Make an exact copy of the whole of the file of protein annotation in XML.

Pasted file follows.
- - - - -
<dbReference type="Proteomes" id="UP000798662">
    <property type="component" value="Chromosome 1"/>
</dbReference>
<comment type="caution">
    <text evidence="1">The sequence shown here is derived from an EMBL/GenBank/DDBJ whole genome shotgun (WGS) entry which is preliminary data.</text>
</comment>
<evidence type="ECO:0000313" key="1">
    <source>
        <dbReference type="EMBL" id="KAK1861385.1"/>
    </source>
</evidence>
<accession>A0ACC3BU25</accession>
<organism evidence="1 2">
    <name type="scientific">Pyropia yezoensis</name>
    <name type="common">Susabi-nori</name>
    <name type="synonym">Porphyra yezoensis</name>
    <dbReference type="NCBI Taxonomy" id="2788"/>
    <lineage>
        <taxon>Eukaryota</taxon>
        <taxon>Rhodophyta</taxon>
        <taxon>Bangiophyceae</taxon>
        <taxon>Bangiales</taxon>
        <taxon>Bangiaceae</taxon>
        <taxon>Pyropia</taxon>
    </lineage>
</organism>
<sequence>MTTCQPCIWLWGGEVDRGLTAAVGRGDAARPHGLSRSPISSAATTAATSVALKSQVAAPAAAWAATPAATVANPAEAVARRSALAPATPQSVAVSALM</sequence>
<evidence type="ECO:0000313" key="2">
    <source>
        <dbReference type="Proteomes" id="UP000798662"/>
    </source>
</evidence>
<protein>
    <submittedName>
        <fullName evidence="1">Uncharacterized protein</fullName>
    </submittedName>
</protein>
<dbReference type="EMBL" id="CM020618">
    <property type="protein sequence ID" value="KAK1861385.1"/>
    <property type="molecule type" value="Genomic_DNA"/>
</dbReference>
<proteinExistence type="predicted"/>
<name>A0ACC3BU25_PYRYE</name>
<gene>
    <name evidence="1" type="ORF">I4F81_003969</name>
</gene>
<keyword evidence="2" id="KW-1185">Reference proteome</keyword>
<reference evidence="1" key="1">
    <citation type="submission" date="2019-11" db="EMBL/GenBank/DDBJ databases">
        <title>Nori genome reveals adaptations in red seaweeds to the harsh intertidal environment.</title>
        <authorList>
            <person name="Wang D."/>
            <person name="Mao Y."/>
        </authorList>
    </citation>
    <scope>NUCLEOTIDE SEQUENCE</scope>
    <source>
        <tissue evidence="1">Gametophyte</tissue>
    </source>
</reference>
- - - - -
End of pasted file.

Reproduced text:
<dbReference type="Proteomes" id="UP000798662">
    <property type="component" value="Chromosome 1"/>
</dbReference>
<comment type="caution">
    <text evidence="1">The sequence shown here is derived from an EMBL/GenBank/DDBJ whole genome shotgun (WGS) entry which is preliminary data.</text>
</comment>
<evidence type="ECO:0000313" key="1">
    <source>
        <dbReference type="EMBL" id="KAK1861385.1"/>
    </source>
</evidence>
<accession>A0ACC3BU25</accession>
<organism evidence="1 2">
    <name type="scientific">Pyropia yezoensis</name>
    <name type="common">Susabi-nori</name>
    <name type="synonym">Porphyra yezoensis</name>
    <dbReference type="NCBI Taxonomy" id="2788"/>
    <lineage>
        <taxon>Eukaryota</taxon>
        <taxon>Rhodophyta</taxon>
        <taxon>Bangiophyceae</taxon>
        <taxon>Bangiales</taxon>
        <taxon>Bangiaceae</taxon>
        <taxon>Pyropia</taxon>
    </lineage>
</organism>
<sequence>MTTCQPCIWLWGGEVDRGLTAAVGRGDAARPHGLSRSPISSAATTAATSVALKSQVAAPAAAWAATPAATVANPAEAVARRSALAPATPQSVAVSALM</sequence>
<evidence type="ECO:0000313" key="2">
    <source>
        <dbReference type="Proteomes" id="UP000798662"/>
    </source>
</evidence>
<protein>
    <submittedName>
        <fullName evidence="1">Uncharacterized protein</fullName>
    </submittedName>
</protein>
<dbReference type="EMBL" id="CM020618">
    <property type="protein sequence ID" value="KAK1861385.1"/>
    <property type="molecule type" value="Genomic_DNA"/>
</dbReference>
<proteinExistence type="predicted"/>
<name>A0ACC3BU25_PYRYE</name>
<gene>
    <name evidence="1" type="ORF">I4F81_003969</name>
</gene>
<keyword evidence="2" id="KW-1185">Reference proteome</keyword>
<reference evidence="1" key="1">
    <citation type="submission" date="2019-11" db="EMBL/GenBank/DDBJ databases">
        <title>Nori genome reveals adaptations in red seaweeds to the harsh intertidal environment.</title>
        <authorList>
            <person name="Wang D."/>
            <person name="Mao Y."/>
        </authorList>
    </citation>
    <scope>NUCLEOTIDE SEQUENCE</scope>
    <source>
        <tissue evidence="1">Gametophyte</tissue>
    </source>
</reference>